Note: this is article 57 of the text:

“The order of the Cross of Vytis is awarded to people who have demonstrated remarkable heroism, bravery and resolution in defending the freedom and independence of the Republic of Lithuania.”

3. Do the authors of this “statement” understand that it’s not possible to “turn the four screws” on the commemorative plaque without the president first rescinding the Great Cross of the Order of the Cross of Vytis by decree?

4. Do the authors of the “statement” believe this sort of resolution might really be signed, and moreover, by September 23, 2018?

P.S. I don’t need a response. I will be satisfied if you post these questions, but without editing, please.

Pinchos Fridberg, average Community member

Three Weeks of Digging Culminate in Discovery of Bima at Great Synagogue

On July 26 reporters were invited to get a better look at the results of this year’s archaeological digs at the site of the former Great Synagogue in Vilnius.

An international team of Israel, American, Canadian and Lithuanian archaeologists made a number of discoveries this year, the third summer in a row digging has been conducted in and around the Soviet-era school built in 1952 on top of the former synagogue. Under one classroom the edge of the bima, the raised platform where the Torah is read, and the base of a column in the elaborate design of the bima were discovered. Lead archaeologist from the Israeli Antiquities Authority Dr. Jon Seligman explained to reporters the aron kodesh, or ark where the Torah is kept, would like be just under the fence bordering the street in the front of the school. He said the street had slightly shifted in location since the pre-war period. The bima and the ark form the main axis around which activities take place in the main hall of the synagogue.

Digging resumed in the playground and uncovered the men’s mikve next to the women’s discovered last year and suspected the year before. The mikvot constituted a two-storey building behind the synagogue from the side of the street still called Jewish street. A mikve is a bathing facility used for ritual purification. Two areas uncovered displayed what appeared to be almost new, slightly over-sized ceramic bathroom tiles, alternating squares of white and an orangish-red color.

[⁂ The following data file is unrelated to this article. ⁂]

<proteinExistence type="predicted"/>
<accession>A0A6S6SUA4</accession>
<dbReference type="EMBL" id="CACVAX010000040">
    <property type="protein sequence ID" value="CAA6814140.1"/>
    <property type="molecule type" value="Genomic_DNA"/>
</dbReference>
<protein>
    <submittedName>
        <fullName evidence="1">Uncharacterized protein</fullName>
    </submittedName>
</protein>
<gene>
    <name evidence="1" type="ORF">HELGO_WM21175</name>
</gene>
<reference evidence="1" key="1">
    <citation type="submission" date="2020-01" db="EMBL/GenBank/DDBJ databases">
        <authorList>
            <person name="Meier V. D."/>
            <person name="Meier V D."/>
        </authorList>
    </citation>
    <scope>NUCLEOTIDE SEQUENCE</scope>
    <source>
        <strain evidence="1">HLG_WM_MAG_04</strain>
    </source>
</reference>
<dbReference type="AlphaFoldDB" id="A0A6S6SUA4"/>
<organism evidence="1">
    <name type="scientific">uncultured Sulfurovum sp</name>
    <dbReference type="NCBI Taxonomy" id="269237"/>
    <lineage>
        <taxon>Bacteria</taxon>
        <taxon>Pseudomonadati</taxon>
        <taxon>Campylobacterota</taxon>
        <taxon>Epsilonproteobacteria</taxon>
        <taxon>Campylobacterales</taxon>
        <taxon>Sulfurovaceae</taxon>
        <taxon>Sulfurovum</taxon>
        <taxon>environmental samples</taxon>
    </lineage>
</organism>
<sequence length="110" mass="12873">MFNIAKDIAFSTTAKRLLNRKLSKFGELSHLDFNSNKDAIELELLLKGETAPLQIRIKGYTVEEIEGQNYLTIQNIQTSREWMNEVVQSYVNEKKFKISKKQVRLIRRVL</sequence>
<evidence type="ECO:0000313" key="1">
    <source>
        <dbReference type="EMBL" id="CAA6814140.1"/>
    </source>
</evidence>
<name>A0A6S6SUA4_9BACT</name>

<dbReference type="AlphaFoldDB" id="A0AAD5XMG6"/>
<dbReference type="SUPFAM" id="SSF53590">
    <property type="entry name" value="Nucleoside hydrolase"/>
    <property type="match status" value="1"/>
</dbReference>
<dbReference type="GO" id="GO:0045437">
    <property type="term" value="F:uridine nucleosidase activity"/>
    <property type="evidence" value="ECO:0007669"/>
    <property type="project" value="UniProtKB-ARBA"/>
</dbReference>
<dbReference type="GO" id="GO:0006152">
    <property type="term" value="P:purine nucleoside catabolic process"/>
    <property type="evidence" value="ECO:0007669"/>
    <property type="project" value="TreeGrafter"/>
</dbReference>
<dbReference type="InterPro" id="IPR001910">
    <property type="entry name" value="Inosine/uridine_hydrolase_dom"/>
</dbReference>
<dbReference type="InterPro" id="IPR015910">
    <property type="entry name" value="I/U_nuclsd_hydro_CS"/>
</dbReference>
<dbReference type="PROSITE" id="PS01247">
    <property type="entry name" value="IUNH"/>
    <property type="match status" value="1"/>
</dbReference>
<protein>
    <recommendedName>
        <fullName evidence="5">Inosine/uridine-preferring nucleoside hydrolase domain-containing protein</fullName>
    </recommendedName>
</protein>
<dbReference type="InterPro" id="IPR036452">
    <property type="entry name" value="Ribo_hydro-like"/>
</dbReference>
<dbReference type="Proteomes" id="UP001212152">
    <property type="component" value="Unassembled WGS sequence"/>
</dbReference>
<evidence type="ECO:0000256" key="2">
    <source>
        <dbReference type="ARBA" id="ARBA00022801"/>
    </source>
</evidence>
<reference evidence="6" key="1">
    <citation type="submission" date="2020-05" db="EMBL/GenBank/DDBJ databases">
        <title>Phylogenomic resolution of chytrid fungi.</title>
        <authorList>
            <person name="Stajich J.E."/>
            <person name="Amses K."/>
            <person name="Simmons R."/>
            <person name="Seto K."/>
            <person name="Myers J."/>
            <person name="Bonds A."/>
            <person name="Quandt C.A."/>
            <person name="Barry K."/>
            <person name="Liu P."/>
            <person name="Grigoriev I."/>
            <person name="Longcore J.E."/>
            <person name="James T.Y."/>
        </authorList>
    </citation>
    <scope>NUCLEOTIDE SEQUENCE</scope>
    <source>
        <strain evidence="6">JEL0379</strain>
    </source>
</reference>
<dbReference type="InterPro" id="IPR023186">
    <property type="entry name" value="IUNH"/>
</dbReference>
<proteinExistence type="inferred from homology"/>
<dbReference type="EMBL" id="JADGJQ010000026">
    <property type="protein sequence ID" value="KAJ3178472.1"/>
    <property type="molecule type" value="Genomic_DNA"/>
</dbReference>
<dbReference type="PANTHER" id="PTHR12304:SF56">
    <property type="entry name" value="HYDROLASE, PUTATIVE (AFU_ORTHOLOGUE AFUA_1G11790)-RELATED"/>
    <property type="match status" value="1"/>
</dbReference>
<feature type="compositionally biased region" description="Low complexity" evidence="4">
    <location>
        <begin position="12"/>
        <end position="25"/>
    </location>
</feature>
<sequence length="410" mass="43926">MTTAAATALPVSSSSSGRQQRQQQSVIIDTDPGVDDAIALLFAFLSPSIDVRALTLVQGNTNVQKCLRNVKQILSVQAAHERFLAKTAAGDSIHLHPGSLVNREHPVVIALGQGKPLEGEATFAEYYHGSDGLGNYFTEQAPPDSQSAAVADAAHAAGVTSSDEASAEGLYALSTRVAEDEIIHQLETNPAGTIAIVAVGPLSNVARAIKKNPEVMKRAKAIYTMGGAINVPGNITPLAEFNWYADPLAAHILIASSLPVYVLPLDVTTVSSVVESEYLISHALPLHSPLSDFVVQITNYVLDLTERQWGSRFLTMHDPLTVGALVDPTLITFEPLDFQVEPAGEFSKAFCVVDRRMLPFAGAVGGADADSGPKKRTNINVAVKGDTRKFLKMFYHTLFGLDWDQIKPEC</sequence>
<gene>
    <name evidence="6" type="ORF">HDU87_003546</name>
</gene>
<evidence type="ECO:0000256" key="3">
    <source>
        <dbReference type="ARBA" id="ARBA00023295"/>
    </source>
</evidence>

Adjacent to the mikve building archaeologists determined the exact location of the outer wall of the synagogue proper this year.

Great Synagogue Site Compared to Acropolis and Vilnius Castle

15min.lt

Last week the Lithuanian Jewish Community confirmed archaeologists had discovered the bimah, or speaking platform, one of the most important elements of the Great Synagogue. Experts say this gives real stimulus to the digs at the site which have been going on for three years now. The Great Synagogue in Vilnius was one of the most important Jewish centers from the end of the 16th century to World War II. Damaged during the war, the Soviets razed what was left to the ground in the 1950s and built a school there. The green and brown Baroque bimah built in the 18th century was found under the school.

Call to Get Rid of Noreika Commemorations

Lithuanian Jewish Community chairwoman Faina Kukliansky thanked the archaeologists who studied historical descriptions and blueprints as well as digging for sharing their finds. “We are in the former ghetto, and this find is comparable on Vilnius’s scale to discovering the Acropolis. Not the shopping center, the historical Acropolis,” Kukliansky said. She thanked the Vilnius municipality for the support and initiative in commemorating the former synagogue, and used the occasion to remind Vilnius city leaders commemoration of the Great Synagogue isn’t compatible with a public plaque commemorating Jonas Noreika. “I want to make this little observation that the Great Synagogue and a monument to Noreika don’t really go together in one city,” the LJC chairwoman said at press conference next to Vilnius mayor Remigijus Šimašius, asking for the issue to be solved..